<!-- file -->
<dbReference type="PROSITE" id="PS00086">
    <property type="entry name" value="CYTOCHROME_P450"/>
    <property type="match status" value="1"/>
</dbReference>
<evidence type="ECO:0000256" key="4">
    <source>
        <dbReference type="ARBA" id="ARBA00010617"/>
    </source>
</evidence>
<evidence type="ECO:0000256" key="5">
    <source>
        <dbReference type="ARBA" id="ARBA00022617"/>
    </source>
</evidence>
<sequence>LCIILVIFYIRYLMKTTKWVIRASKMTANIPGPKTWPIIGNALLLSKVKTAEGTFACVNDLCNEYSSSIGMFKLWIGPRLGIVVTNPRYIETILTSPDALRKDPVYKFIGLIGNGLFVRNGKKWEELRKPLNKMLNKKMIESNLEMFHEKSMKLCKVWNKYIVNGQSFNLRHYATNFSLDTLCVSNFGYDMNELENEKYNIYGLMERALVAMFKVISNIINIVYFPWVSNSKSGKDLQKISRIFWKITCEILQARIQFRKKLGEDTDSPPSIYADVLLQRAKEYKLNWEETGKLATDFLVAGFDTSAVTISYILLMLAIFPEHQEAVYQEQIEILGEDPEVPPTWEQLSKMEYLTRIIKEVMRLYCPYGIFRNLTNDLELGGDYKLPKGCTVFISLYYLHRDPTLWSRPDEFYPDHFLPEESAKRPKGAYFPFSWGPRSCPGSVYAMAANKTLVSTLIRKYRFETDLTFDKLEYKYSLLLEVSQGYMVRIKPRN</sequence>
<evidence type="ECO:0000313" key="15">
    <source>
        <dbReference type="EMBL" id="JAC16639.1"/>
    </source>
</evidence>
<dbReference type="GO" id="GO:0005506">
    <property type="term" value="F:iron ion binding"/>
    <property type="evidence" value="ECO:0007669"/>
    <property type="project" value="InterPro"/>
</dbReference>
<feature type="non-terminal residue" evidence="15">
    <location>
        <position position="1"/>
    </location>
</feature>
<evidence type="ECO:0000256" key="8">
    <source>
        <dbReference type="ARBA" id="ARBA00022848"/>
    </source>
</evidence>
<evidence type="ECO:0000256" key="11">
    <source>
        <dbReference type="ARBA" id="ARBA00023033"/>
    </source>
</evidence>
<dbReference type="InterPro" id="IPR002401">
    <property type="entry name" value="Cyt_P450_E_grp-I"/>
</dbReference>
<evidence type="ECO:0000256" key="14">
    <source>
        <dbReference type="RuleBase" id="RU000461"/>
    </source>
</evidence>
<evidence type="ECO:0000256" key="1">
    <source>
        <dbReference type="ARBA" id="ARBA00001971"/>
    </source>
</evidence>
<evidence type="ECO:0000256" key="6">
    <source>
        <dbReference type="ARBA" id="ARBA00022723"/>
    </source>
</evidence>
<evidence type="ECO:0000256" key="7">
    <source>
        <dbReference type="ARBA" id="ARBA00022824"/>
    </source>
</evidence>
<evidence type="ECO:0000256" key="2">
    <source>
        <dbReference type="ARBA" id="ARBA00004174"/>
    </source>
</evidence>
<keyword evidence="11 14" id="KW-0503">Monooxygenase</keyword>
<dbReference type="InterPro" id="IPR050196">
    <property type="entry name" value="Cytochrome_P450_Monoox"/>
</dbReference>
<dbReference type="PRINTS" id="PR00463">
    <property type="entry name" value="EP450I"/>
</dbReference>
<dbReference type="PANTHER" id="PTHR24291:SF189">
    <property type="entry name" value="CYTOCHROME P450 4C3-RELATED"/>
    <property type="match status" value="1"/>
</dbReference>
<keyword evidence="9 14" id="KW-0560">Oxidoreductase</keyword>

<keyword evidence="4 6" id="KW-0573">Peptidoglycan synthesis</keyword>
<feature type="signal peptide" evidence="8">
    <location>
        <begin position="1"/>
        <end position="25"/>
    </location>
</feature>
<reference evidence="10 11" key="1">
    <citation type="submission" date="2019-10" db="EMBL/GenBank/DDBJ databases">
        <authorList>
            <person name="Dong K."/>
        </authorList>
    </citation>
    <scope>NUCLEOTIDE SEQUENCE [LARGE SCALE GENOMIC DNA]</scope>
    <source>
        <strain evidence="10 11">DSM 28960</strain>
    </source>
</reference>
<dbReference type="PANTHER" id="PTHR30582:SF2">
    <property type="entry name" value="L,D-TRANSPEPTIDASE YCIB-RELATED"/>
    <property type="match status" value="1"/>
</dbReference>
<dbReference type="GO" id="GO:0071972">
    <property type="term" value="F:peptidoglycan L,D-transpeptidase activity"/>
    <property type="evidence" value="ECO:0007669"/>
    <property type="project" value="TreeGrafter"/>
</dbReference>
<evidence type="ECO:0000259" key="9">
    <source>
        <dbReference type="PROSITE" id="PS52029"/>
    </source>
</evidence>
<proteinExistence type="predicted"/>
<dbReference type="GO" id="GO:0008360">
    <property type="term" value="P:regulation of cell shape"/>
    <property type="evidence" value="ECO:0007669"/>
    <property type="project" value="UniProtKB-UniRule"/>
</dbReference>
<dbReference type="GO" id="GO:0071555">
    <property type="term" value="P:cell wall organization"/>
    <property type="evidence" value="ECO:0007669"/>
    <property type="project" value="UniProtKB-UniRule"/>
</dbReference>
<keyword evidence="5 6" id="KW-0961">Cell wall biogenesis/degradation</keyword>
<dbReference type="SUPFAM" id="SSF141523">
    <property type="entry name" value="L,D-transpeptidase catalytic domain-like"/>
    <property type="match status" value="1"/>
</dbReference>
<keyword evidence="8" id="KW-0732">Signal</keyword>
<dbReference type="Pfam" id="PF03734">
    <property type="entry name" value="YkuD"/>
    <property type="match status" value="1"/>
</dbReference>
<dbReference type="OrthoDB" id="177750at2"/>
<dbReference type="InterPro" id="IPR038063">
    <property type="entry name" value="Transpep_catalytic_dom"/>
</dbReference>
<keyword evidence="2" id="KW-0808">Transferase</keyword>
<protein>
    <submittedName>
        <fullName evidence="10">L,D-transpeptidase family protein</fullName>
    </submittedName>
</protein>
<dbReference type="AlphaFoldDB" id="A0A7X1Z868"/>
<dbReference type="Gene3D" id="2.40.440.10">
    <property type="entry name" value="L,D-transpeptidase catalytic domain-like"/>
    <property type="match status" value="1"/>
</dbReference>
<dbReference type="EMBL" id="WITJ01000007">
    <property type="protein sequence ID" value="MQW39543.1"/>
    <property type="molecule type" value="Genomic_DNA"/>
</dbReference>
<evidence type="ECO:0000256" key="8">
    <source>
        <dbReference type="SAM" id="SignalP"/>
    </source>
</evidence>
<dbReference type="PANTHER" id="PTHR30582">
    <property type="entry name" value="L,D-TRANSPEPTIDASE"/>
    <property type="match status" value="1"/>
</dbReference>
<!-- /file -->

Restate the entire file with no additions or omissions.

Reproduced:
<dbReference type="PROSITE" id="PS00086">
    <property type="entry name" value="CYTOCHROME_P450"/>
    <property type="match status" value="1"/>
</dbReference>
<evidence type="ECO:0000256" key="4">
    <source>
        <dbReference type="ARBA" id="ARBA00010617"/>
    </source>
</evidence>
<evidence type="ECO:0000256" key="5">
    <source>
        <dbReference type="ARBA" id="ARBA00022617"/>
    </source>
</evidence>
<sequence>LCIILVIFYIRYLMKTTKWVIRASKMTANIPGPKTWPIIGNALLLSKVKTAEGTFACVNDLCNEYSSSIGMFKLWIGPRLGIVVTNPRYIETILTSPDALRKDPVYKFIGLIGNGLFVRNGKKWEELRKPLNKMLNKKMIESNLEMFHEKSMKLCKVWNKYIVNGQSFNLRHYATNFSLDTLCVSNFGYDMNELENEKYNIYGLMERALVAMFKVISNIINIVYFPWVSNSKSGKDLQKISRIFWKITCEILQARIQFRKKLGEDTDSPPSIYADVLLQRAKEYKLNWEETGKLATDFLVAGFDTSAVTISYILLMLAIFPEHQEAVYQEQIEILGEDPEVPPTWEQLSKMEYLTRIIKEVMRLYCPYGIFRNLTNDLELGGDYKLPKGCTVFISLYYLHRDPTLWSRPDEFYPDHFLPEESAKRPKGAYFPFSWGPRSCPGSVYAMAANKTLVSTLIRKYRFETDLTFDKLEYKYSLLLEVSQGYMVRIKPRN</sequence>
<evidence type="ECO:0000313" key="15">
    <source>
        <dbReference type="EMBL" id="JAC16639.1"/>
    </source>
</evidence>
<dbReference type="GO" id="GO:0005506">
    <property type="term" value="F:iron ion binding"/>
    <property type="evidence" value="ECO:0007669"/>
    <property type="project" value="InterPro"/>
</dbReference>
<feature type="non-terminal residue" evidence="15">
    <location>
        <position position="1"/>
    </location>
</feature>
<evidence type="ECO:0000256" key="8">
    <source>
        <dbReference type="ARBA" id="ARBA00022848"/>
    </source>
</evidence>
<evidence type="ECO:0000256" key="11">
    <source>
        <dbReference type="ARBA" id="ARBA00023033"/>
    </source>
</evidence>
<dbReference type="InterPro" id="IPR002401">
    <property type="entry name" value="Cyt_P450_E_grp-I"/>
</dbReference>
<evidence type="ECO:0000256" key="14">
    <source>
        <dbReference type="RuleBase" id="RU000461"/>
    </source>
</evidence>
<evidence type="ECO:0000256" key="1">
    <source>
        <dbReference type="ARBA" id="ARBA00001971"/>
    </source>
</evidence>
<evidence type="ECO:0000256" key="6">
    <source>
        <dbReference type="ARBA" id="ARBA00022723"/>
    </source>
</evidence>
<evidence type="ECO:0000256" key="7">
    <source>
        <dbReference type="ARBA" id="ARBA00022824"/>
    </source>
</evidence>
<evidence type="ECO:0000256" key="2">
    <source>
        <dbReference type="ARBA" id="ARBA00004174"/>
    </source>
</evidence>
<keyword evidence="11 14" id="KW-0503">Monooxygenase</keyword>
<dbReference type="InterPro" id="IPR050196">
    <property type="entry name" value="Cytochrome_P450_Monoox"/>
</dbReference>
<dbReference type="PRINTS" id="PR00463">
    <property type="entry name" value="EP450I"/>
</dbReference>
<dbReference type="PANTHER" id="PTHR24291:SF189">
    <property type="entry name" value="CYTOCHROME P450 4C3-RELATED"/>
    <property type="match status" value="1"/>
</dbReference>
<keyword evidence="9 14" id="KW-0560">Oxidoreductase</keyword>

<keyword evidence="4 6" id="KW-0573">Peptidoglycan synthesis</keyword>
<feature type="signal peptide" evidence="8">
    <location>
        <begin position="1"/>
        <end position="25"/>
    </location>
</feature>
<reference evidence="10 11" key="1">
    <citation type="submission" date="2019-10" db="EMBL/GenBank/DDBJ databases">
        <authorList>
            <person name="Dong K."/>
        </authorList>
    </citation>
    <scope>NUCLEOTIDE SEQUENCE [LARGE SCALE GENOMIC DNA]</scope>
    <source>
        <strain evidence="10 11">DSM 28960</strain>
    </source>
</reference>
<dbReference type="PANTHER" id="PTHR30582:SF2">
    <property type="entry name" value="L,D-TRANSPEPTIDASE YCIB-RELATED"/>
    <property type="match status" value="1"/>
</dbReference>
<dbReference type="GO" id="GO:0071972">
    <property type="term" value="F:peptidoglycan L,D-transpeptidase activity"/>
    <property type="evidence" value="ECO:0007669"/>
    <property type="project" value="TreeGrafter"/>
</dbReference>
<evidence type="ECO:0000259" key="9">
    <source>
        <dbReference type="PROSITE" id="PS52029"/>
    </source>
</evidence>
<proteinExistence type="predicted"/>
<dbReference type="GO" id="GO:0008360">
    <property type="term" value="P:regulation of cell shape"/>
    <property type="evidence" value="ECO:0007669"/>
    <property type="project" value="UniProtKB-UniRule"/>
</dbReference>
<dbReference type="GO" id="GO:0071555">
    <property type="term" value="P:cell wall organization"/>
    <property type="evidence" value="ECO:0007669"/>
    <property type="project" value="UniProtKB-UniRule"/>
</dbReference>
<keyword evidence="5 6" id="KW-0961">Cell wall biogenesis/degradation</keyword>
<dbReference type="SUPFAM" id="SSF141523">
    <property type="entry name" value="L,D-transpeptidase catalytic domain-like"/>
    <property type="match status" value="1"/>
</dbReference>
<keyword evidence="8" id="KW-0732">Signal</keyword>
<dbReference type="Pfam" id="PF03734">
    <property type="entry name" value="YkuD"/>
    <property type="match status" value="1"/>
</dbReference>
<dbReference type="OrthoDB" id="177750at2"/>
<dbReference type="InterPro" id="IPR038063">
    <property type="entry name" value="Transpep_catalytic_dom"/>
</dbReference>
<keyword evidence="2" id="KW-0808">Transferase</keyword>
<protein>
    <submittedName>
        <fullName evidence="10">L,D-transpeptidase family protein</fullName>
    </submittedName>
</protein>
<dbReference type="AlphaFoldDB" id="A0A7X1Z868"/>
<dbReference type="Gene3D" id="2.40.440.10">
    <property type="entry name" value="L,D-transpeptidase catalytic domain-like"/>
    <property type="match status" value="1"/>
</dbReference>
<dbReference type="EMBL" id="WITJ01000007">
    <property type="protein sequence ID" value="MQW39543.1"/>
    <property type="molecule type" value="Genomic_DNA"/>
</dbReference>
<evidence type="ECO:0000256" key="8">
    <source>
        <dbReference type="SAM" id="SignalP"/>
    </source>
</evidence>
<dbReference type="PANTHER" id="PTHR30582">
    <property type="entry name" value="L,D-TRANSPEPTIDASE"/>
    <property type="match status" value="1"/>
</dbReference>